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select_ch8_2

# select_ch8_2 - Solutions Manual Introduction to Digital...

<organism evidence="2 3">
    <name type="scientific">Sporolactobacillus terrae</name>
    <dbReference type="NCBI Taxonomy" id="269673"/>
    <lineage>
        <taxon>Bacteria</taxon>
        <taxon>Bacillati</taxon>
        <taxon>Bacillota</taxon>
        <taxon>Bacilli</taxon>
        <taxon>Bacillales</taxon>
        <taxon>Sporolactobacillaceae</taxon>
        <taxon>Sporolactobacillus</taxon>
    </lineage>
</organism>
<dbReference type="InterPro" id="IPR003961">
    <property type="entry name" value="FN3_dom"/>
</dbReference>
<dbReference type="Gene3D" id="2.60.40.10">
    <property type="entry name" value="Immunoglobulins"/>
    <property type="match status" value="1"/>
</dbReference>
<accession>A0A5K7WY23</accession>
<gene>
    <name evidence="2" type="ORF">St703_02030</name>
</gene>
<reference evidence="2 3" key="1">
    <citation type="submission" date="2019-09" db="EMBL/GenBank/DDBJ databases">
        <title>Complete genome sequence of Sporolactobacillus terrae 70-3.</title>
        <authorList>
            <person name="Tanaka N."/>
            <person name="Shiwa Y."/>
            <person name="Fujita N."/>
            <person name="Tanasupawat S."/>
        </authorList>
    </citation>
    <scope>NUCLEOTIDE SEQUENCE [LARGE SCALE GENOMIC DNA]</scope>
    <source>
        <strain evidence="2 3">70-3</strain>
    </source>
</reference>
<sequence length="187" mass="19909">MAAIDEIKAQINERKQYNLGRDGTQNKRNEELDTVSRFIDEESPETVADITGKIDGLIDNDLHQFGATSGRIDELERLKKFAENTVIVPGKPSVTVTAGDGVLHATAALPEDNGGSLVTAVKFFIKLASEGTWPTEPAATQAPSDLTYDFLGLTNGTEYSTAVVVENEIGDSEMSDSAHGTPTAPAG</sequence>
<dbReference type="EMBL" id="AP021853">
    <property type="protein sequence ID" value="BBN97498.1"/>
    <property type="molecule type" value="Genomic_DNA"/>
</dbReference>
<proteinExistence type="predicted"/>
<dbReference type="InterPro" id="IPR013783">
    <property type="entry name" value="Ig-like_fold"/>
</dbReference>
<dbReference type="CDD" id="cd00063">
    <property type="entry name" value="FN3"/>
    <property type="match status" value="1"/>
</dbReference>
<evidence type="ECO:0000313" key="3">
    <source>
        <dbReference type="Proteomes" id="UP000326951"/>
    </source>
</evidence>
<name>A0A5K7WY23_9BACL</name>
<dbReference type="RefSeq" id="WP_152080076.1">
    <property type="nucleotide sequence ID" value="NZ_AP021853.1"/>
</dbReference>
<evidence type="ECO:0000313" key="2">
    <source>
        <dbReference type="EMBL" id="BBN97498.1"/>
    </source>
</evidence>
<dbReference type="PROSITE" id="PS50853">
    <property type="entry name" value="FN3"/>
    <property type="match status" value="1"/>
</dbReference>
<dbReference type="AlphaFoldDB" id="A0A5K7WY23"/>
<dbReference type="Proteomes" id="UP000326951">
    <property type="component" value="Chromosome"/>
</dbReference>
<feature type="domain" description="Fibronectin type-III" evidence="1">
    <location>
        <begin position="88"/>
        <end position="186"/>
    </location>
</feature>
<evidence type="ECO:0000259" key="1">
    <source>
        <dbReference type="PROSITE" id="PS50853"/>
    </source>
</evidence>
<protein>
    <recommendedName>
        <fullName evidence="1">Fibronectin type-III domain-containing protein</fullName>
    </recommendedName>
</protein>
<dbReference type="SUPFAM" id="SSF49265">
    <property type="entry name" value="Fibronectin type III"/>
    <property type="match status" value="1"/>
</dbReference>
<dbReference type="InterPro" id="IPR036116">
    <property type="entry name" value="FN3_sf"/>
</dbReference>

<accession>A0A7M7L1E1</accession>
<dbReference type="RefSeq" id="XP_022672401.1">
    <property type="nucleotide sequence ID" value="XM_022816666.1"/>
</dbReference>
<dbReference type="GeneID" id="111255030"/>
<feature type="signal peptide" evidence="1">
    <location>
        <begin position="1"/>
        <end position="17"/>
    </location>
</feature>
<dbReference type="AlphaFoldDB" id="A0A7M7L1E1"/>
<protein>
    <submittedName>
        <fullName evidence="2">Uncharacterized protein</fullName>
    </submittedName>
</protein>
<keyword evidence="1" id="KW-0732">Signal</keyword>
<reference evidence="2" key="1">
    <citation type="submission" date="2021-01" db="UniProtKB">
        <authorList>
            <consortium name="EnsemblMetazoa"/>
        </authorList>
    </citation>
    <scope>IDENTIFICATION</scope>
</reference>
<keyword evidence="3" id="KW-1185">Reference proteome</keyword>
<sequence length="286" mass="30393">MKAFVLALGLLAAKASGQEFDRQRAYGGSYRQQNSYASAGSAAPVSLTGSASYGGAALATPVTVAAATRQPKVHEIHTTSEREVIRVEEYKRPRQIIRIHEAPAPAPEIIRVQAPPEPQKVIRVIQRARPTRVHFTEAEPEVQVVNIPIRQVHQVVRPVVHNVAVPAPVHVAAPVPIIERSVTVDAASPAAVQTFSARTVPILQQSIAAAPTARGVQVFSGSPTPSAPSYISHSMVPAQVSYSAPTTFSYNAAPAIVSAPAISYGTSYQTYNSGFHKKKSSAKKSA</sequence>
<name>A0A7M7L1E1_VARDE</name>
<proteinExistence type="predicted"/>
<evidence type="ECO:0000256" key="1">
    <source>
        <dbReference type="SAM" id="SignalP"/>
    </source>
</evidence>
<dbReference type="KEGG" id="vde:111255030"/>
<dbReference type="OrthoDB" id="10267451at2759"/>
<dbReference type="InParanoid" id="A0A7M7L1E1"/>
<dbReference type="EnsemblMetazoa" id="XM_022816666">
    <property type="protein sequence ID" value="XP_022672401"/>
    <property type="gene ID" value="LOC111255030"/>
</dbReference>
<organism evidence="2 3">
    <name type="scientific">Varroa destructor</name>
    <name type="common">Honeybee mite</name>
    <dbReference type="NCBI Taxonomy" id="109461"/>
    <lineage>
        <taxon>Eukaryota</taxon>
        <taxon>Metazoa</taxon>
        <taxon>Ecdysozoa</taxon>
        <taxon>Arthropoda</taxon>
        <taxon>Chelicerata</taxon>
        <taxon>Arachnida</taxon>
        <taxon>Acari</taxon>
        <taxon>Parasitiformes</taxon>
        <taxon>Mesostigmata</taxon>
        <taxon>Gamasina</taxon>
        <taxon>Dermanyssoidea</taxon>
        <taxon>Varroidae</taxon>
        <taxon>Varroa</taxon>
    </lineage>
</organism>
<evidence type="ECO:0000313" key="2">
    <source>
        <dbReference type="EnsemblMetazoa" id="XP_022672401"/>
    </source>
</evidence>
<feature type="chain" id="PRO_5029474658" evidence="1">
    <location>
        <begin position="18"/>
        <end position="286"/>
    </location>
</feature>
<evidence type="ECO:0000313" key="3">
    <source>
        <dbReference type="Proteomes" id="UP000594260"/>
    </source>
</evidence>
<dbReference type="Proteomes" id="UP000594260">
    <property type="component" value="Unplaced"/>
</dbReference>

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Unformatted text preview: Solutions Manual - Introduction to Digital Design - November 2, 2000 Exercise 8.8 129 We need a 3-bit vector to represent the six states and a 2-bit vector to represent the output. Let us de ne the following encoding: y2y1y0 State 000 001 010 011 100 101 A B C D E F z1z0 00 01 10 a b c From the state table and the encoding we get the following K-maps. y0 y0 y0 1 1 1 1 0 0 0 0 0 0 1 y2 1 x Y2 : 0 1 0 1 0 0 0 0 0 0 1 0 1 0 0 y2 0 x Y1: 0 0 1 0 0 1 1 1 1 0 0 0 0 1 1 y2 0 x Y0 : y0 0 1 1 1 0 1 y1 0 y2 0 y0 0 0 0 0 1 0 y1 0 y2 1 y1 x z1 : 0 x z0 : y1 y1 Y0 = y0 Y1 = x y2y1y0 + x y1y0 + xy2y0 + xy1y0 Y2 = x y2y0 + x y1y0 + xy2y0 + xy2y1y0 z1 = y2y0 + xy0 z0 = x y1y0 + y2y0 + xy0 0 0 0 0 0 0 0 0 0 0 0 0 0 0 0 The corresponding switching expressions are The sequential network is shown in Figure 8.8 on page 130. 130 x’ y2 y0’ x’ y1 y0 x y2 y0 x y2’ y1’ y0’ x’ y2’ y1’ y0 x’ y1 y0’ x y2 y0’ x y1 y0 Solutions Manual - Introduction to Digital Design - November 2, 2000 Y2 Y1 Y0 y0’ y2 y2’ y1 y1’ y0 y0’ CK y2 y0 x y0 x’ y1 y0 y2 y0’ x y0’ z1 z0 Figure 8.8: Sequential network for Exercise 8.8 136 Exercise 8.12 Solutions Manual - Introduction to Digital Design - November 2, 2000 The state diagram for this sequential network is presented in Figure 8.13, for the case of receiving least signi cant bit and most signi cant bit rst. In each transition we use a pair of bits representing bits from input A (a(t)) and B (b(t)), respectively. The system output is the same as the state coding used. 00,11,10 10 EQUAL GREATER 00,11 01 01 LEAST SIGNIFICANT BIT FIRST 10 SMALLER 00,11,01 10 EQUAL GREATER 00,11 01 MOST SIGNIFICANT BIT FIRST SMALLER Figure 8.13: Serial Binary Magnitude Comparator, Exercise 8.12 For both implementation we need three states, coded as: State (y1 ; y0) EQUAL (A = B ) 00 GREATER (A > B ) 01 SMALLER (A < B ) 10 (a) Least-signi cant bit rst: In this case the transition table is: PS Inputs (a(t),b(t)) 00 01 10 11 00 00 10 01 00 01 01 10 01 01 10 10 10 01 10 NS (Y1 ; Y0) Solutions Manual - Introduction to Digital Design - November 2, 2000 We can see from the table that: 137 Y1 = y1(a(t) b(t)) + a(t) b(t) Y0 = y0(a(t) b(t)) + a(t)b(t) 0 0 0 0 The network is presented in Figure 8.14. Mem. Cell Y1 y1 a(t) b(t) y0 Y0 y1 y0 CK Figure 8.14: Serial Binary Magnitude Comparator, Exercise 8.12 (a) (b) Most-signi cant bit rst: In this case the transition table is: PS Inputs (a(t),b(t)) 00 01 10 11 00 00 10 01 00 01 01 01 01 01 10 10 10 10 10 NS (Y1 ; Y0) The new expressions are: Y1 = y1 + y0a(t) b(t) Y0 = y0 + y1a(t)b(t) 0 0 0 0 These expressions are easily implemented using gates. 148 Exercise 8.19 Solutions Manual - Introduction to Digital Design - November 2, 2000 The expressions for the ip- op inputs and for the output are JA = 1 KA = 1 JB = QC KB = 1 JC = QB KC = 1 z = QA QB QC The sequential network does not have any input; therefore, the state register changes in each clock pulse depending only on the previous state. The transition table is 0 0 0 0 QA (t)QB (t)QC (t) PS 000 001 010 011 100 101 110 111 JA(t)KA(t) JB (t)KB (t) JC (t)KC (t) QA(t + 1)QB (t + 1)QC (t + 1) 11 11 11 11 11 11 11 11 11 01 11 01 11 01 11 01 01 01 11 11 01 01 11 11 110 100 101 100 010 000 001 000 FF inputs NS Output z(t) 1 0 0 0 0 0 0 0 Let us de ne the following encoding: QAQB QC state 000 001 010 011 100 101 110 111 A B C D E F G H The resulting transition table is PS A B C D E F G H Let us try to reduce the number of states: P=1 1 () NS G E F E C A B A z 1 0 0 0 0 0 0 0 2 A 2 ( B; C; D; E; F; G; H ) 2222121 Solutions Manual - Introduction to Digital Design - November 2, 2000 3 11 32333 3 1 P3 = (A) (F;2H ) (C) (B; D;4E; G) 4 11 2 4434 34 5 1 P4 = (A) (F;2H ) (C) (E) (B; D; G) 5 11 2 3 445 345 1 P5 = (A) (F;2H ) (C) (E) (G) (B;6D) 5 11 2 3 6 44 1 P2 = (A) ( 149 F; H ) 2 ( B; C; D; E; G) 3 P6 = P5 = f(A); (E ); (C ); (F; H ); (G); (B; D)g The reduced state table is PS (A) = S0 (E ) = S1 (C ) = S2 (F; H ) = S3 (G) = S4 (B; D) = S5 The state diagram is shown in Figure 8.23. S0/1 S1/0 S2/0 NS z S1 1 S2 0 S3 0 S0 0 S5 0 S1 0 S5/0 S4/0 S3/0 Figure 8.23: State diagram for Exercise 8.19 The network in its equilibrium state produces a 1 every six clock pulses, that is, it implements a modulo-6 frequency divider. 154 Exercise 8.22 Solutions Manual - Introduction to Digital Design - November 2, 2000 Since the excitation function of a D ip- op is D(t) = Q(t + 1) is, the D input for each ip- op implementation corresponds to its characteristic function. That for a SR ip- op for a T ip- op for a JK ip- op D(t) = Q(t + 1) = S + R Q(t) 0 D(t) = Q(t + 1) = T Q(t) D(t) = Q(t + 1) = Q(t)K + Q(t) J 0 0 The corresponding networks are shown in Figures 8.26. S Q D Q R CK Q’ Q’ (a) T D Q Q CK Q’ Q’ (b) J D K CK Q’ Q Q Q’ (c) Figure 8.26: Networks of Exercise 8.22 Solutions Manual - Introduction to Digital Design - November 2, 2000 Exercise 8.28 163 A modulo-7 up/down counter requires seven states. Since the counter is binary, the state assignment is speci ed. The system has two inputs: x the variable to be counted, and c, to control up (c = 1) or down (c = 0) counting. The state table is Input PS x = 0 x = 1(down) x = 1(up) 000 000 110 001 001 001 000 010 001 011 010 010 011 011 010 100 011 101 100 100 100 110 101 101 110 110 101 000 NS = z (a) Based on the excitation function for a T ip- op we obtain the following table for ip- op inputs: PS Input Q2Q1Q0 x = 0 x = 1(down) x = 1(up) 000 000 110 001 001 000 001 011 000 011 001 010 000 001 111 011 100 000 111 001 000 001 011 101 000 011 110 110 From K-maps we obtain: T2T1T0 0 0 0 T2 = x(cQ1Q0 + cQ2Q1 + c Q1Q0) T1 = x(cQ0 + Q2Q1 + c Q0) = x((c Q0) + Q2Q1) T0 = x(c + Q2 + Q1 + Q0)(c + Q2 + Q1) 0 0 0 0 0 0 The network is shown in Figure 8.33. (b) using D-type ip- ops the next state is given as input, Q(t + 1) = D(t), so the rst table shown in this exercise is used. This time, the next state bits for the case x = 0 have values di erent than zero, and for this reason we need to consider the cases x = 0 and x = 1 separately. Let the inputs of the D-type FFs be D2; D1, and D0. For the case x = 1, using K-maps, we obtain: D2(x = 1) = Q2Q0 + Q1Q0c + Q2Q1c + Q2Q1c + Q2Q1Q0c D1(x = 1) = Q1Q0c + Q1Q0c + Q1Q0c + Q2Q1Q0c D0(x = 1) = Q2Q1Q0 + Q2Q0c + Q1Q0c For x = 0 the expressions for Di are: D2(x = 0) = Q2 D1(x = 0) = Q1 D0(x = 0) = Q0 0 0 0 0 0 0 0 0 0 0 0 0 0 0 0 0 0 0 0 164 Solutions Manual - Introduction to Digital Design - November 2, 2000 Combining both cases we obtain the expressions: D2 = (Q2Q0 + Q1Q0c + Q2Q1c + Q2Q1c + Q2Q1Q0c )x + Q2x D1 = (Q1Q0c + Q1Q0c + Q1Q0c + Q2Q1Q0c)x + Q1x D0 = (Q2Q1Q0 + Q2Q0c + Q1Q0c )x + Q0x 0 0 0 0 0 0 0 0 0 0 0 0 0 0 0 0 0 0 0 0 0 0 The network is shown in Figure 8.33. (c) the implementation of this circuit using a combination of T and D-type ip- ops is a combination of the cases presented in the previous two designs. Considering the two least signi cant state bits stored in T-type FFs and the most-signi cant in a D-type FF, the switching expressions are: D2 = (Q2Q0 + Q1Q0c + Q2Q1c + Q2Q1c + Q2Q1Q0c )x + Q2x T1 = x((c Q0) + Q2Q1) T0 = x(c + Q2 + Q1 + Q0)(c + Q2 + Q1) 0 0 0 0 0 0 0 0 0 0 0 The network for this case is easily obtained from the other networks given for parts (a) and (b). Solutions Manual - Introduction to Digital Design - November 2, 2000 c Q1 Q x c Q2 Q x c’ Q1’ Q0’ x 165 T2 T CK Q Q2 c Q0’ x Q1 Q2 x T1 T CK Q Q1 c Q2 Q1 Q0 c Q2 Q1 Q0 x T0 CK Q0 T Q (a) T-type FF implementation Q1’ Q0’ c’ Q1’ Q0 c Q1 Q0 c’ Q2’ Q1 Q0’ c x x’ Q1 D1 D CK Q Q1 Q2 Q0 Q1 Q0 c Q2 Q1’ c Q2 Q1 c’ Q2’ Q1’ Q0’ c’ x x’ Q2 Q2 Q1’ Q0’ Q2’ Q0’ c Q1 Q0’ c’ D2 D CK Q Q2 x x’ Q0 D0 D CK Q Q0 (b) D-type FF implementation Figure 8.33: Networks for Exercise 8.28 ...